Morrissey and cats. Tumblrs were made to please every interest, however odd adorable.

➝ Over at The Smart Set Jessa Crispin wonders if the word feminism might be in trouble, even if the movement isn't. I feel like this is the kind of article that gets written in the middle of serious feminist frustration when nothing seems to be changing and no one is taking shit seriously. While I don't really agree with the stance the article takes towards the end I can certainly see being in that kind of place before the year is out.

She's also recently written an article about female artists and the obstacles to placing women in the canonical company of the greats. And I wanted to share this article of hers about the way mistresses are written.

➝ Karen Healey talks about liking problematic work sensibly and with humour.

text that says Renay's Section

➝ I really enjoyed this post about the concept of the Mary Sue, Oh, Mary, Mary. I have watched this term spread throughout fandom as a slur and now it's leaking into original fiction and I am one of those people who doesn't think it applies specifically to work that's original in the same way as it does in fanfiction. This debate cropped up because of some kind of quiz (it's linked in the entry) that tested characters for Mary Sue traits. It reminded me of that horrible flowchart released last year that I can't find the link to now breaking female characters down into categories. The above post shows how silly it is to apply the test to original female characters and casts an extra value judgment on being female. Really, we don't have enough rules and regulations? We have to invent more tests to judge our ladies by?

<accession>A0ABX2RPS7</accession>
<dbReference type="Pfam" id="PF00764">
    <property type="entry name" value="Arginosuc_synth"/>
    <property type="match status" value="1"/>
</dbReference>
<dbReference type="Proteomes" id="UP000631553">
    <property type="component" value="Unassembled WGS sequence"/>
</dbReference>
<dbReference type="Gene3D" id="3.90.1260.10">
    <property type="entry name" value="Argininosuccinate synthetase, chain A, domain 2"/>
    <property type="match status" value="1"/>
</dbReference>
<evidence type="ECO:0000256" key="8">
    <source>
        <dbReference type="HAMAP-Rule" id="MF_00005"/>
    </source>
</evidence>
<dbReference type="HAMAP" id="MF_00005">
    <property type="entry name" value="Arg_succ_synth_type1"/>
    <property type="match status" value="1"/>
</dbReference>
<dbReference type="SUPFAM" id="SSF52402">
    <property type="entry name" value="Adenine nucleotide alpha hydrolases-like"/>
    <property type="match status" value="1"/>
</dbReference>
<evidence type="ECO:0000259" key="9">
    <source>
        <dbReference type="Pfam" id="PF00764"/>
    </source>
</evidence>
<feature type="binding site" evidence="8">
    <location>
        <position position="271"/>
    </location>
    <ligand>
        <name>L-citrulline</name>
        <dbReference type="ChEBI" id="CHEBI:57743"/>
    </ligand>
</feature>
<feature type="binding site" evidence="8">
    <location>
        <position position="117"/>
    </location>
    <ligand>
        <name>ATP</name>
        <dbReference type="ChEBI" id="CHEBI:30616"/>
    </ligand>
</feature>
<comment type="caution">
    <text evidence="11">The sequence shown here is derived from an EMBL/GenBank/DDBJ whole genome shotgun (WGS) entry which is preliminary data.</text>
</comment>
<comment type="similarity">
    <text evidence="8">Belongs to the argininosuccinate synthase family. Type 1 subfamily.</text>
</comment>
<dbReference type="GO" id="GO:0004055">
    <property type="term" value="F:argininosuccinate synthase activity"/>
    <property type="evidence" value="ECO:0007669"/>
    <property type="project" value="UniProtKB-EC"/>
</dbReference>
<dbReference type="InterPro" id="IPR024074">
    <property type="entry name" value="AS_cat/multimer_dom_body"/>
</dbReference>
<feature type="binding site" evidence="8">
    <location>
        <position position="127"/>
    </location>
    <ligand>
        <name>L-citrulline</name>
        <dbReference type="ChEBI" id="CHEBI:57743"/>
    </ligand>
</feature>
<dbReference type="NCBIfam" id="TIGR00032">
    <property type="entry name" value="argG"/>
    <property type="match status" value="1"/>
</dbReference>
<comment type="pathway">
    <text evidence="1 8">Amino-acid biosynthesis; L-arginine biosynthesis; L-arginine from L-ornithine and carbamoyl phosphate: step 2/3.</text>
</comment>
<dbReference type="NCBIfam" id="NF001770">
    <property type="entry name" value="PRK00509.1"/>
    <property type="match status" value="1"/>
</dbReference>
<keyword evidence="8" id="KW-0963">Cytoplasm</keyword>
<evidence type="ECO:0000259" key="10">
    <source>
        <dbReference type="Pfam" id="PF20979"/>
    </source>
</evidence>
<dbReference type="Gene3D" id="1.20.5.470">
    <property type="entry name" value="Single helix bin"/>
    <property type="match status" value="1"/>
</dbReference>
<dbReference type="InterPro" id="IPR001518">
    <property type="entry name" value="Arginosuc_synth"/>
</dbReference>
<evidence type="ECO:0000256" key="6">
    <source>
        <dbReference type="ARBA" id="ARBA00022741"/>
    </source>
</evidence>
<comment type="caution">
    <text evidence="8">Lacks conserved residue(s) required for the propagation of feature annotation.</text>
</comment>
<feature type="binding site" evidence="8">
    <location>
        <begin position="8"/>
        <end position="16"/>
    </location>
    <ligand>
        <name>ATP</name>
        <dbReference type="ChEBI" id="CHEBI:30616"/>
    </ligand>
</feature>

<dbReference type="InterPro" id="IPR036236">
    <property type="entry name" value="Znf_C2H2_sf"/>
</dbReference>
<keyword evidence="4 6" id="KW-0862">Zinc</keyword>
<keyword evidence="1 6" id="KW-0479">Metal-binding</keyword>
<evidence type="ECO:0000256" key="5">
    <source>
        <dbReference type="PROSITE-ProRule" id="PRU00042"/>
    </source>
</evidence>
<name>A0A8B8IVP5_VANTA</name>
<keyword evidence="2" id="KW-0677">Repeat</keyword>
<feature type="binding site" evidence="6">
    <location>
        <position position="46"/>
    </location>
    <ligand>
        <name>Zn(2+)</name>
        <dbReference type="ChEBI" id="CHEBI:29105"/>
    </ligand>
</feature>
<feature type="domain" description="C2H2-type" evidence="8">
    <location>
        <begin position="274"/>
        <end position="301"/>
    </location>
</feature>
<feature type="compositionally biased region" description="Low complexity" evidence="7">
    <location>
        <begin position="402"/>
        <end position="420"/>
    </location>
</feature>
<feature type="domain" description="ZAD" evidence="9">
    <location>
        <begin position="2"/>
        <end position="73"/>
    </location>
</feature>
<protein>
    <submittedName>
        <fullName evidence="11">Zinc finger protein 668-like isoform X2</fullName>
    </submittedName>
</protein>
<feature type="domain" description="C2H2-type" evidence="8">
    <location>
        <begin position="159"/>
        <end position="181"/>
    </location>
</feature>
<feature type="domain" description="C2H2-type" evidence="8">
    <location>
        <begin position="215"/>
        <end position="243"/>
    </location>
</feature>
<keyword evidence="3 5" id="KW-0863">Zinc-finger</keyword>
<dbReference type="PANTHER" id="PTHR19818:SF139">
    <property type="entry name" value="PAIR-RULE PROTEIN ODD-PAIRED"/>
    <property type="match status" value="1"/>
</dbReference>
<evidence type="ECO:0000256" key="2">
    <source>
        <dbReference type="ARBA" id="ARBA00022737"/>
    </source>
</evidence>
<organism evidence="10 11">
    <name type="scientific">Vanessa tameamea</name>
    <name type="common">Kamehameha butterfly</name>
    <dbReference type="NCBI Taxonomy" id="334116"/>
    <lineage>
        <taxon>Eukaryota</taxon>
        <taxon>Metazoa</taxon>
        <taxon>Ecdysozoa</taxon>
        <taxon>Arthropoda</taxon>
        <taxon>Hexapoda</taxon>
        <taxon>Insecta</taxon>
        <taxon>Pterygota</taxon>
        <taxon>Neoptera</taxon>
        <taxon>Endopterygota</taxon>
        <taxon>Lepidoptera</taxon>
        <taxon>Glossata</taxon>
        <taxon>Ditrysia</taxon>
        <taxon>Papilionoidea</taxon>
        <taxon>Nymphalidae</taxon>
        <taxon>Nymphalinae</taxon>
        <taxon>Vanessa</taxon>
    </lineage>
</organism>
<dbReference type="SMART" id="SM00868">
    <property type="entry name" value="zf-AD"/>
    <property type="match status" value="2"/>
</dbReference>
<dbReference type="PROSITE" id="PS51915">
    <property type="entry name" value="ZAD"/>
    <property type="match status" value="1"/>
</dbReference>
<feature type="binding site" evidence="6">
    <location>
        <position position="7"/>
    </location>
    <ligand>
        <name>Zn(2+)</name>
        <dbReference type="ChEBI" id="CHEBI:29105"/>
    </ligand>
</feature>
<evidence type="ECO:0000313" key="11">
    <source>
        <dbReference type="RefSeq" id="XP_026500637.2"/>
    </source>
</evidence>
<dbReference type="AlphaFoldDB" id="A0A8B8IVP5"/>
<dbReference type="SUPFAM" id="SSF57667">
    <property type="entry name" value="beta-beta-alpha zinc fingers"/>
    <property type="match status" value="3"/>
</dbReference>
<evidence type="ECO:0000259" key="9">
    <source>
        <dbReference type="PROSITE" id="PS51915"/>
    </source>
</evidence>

The most recent entry on this topic that I saw today on my tumblr dash came from Mem, who is super smart and well-spoken. The entire post where she talks about Mary Sue as a concept is here, but I just wanted to pull one quote out that tickled me:

But people use the phrase 'Gary Stu' for dudes!" A) Ha ha ha ha ha, uh, maybe two people in the history of the universe have used that phrase, and B) that, too, is problematic in that it is a derivative or subset of Mary Sue), and 2) IDK if you’ve noticed, but too-perfect dude characters are fucking EVERYWHERE. Have you ever read a book or watched a movie or played a video game or consumed any media at all? Then you've engaged with media in which dude characters are either absurdly perfect or their flaws are mitigated and indeed celebrated by the narrative.


➝ Back in August, before I was lost in the bowels of university, there was an article in the New York Times: Boys and Reading: Is There Any Hope? This has been trounced, quite rightly,since this dude was full of crap and hot, smelly air, but my favorite responses were by far Boys and Reading: Is There Any Hope of Someone Saying Something Intelligent? and NY Times To Ya Publishing: Stop Being So Girly. This may also suggest a lot about my preferences in editoral writing, ha!

Several authors got involved in this, and my favorite response was a comment by Saundra Mitchell, where she took a commentator to task for suggesting that women writers hide their gender to make their chances of being read higher.

If women have to PRETEND TO BE MEN so boys will deign to read their books, what’s at work is not biology or neurology, it is sexism.

She was my favorite person that day.

➝ I live in a really diverse city, because of the university, and I've been here for ten years now. My worldview has really shifted from my white hometown upbringing. So when I think about stories and writing they reflect my world, I was pleased when my fictional worlds started to reflect my reality which is full of people who really aren't like me. But it's hard to do and scary in so many ways. What does "authentic" mean, anyway? runs into the question and faces it down. It's a nice read. Malinda Lo does great meta.

➝ Jim Hines (a blogger I like more and more every time I run into his posts) wrote an interesting post about Jane C. Hines which was at once fascinating, infuriating and too true. This entry in particular was what set off my 2012 Secret Project, in fact, specifically this line: "Jane’s sales haven’t been as good as mine. The books were the same, but hers weren’t reviewed quite as widely, and there are some people who simply won’t read female authors."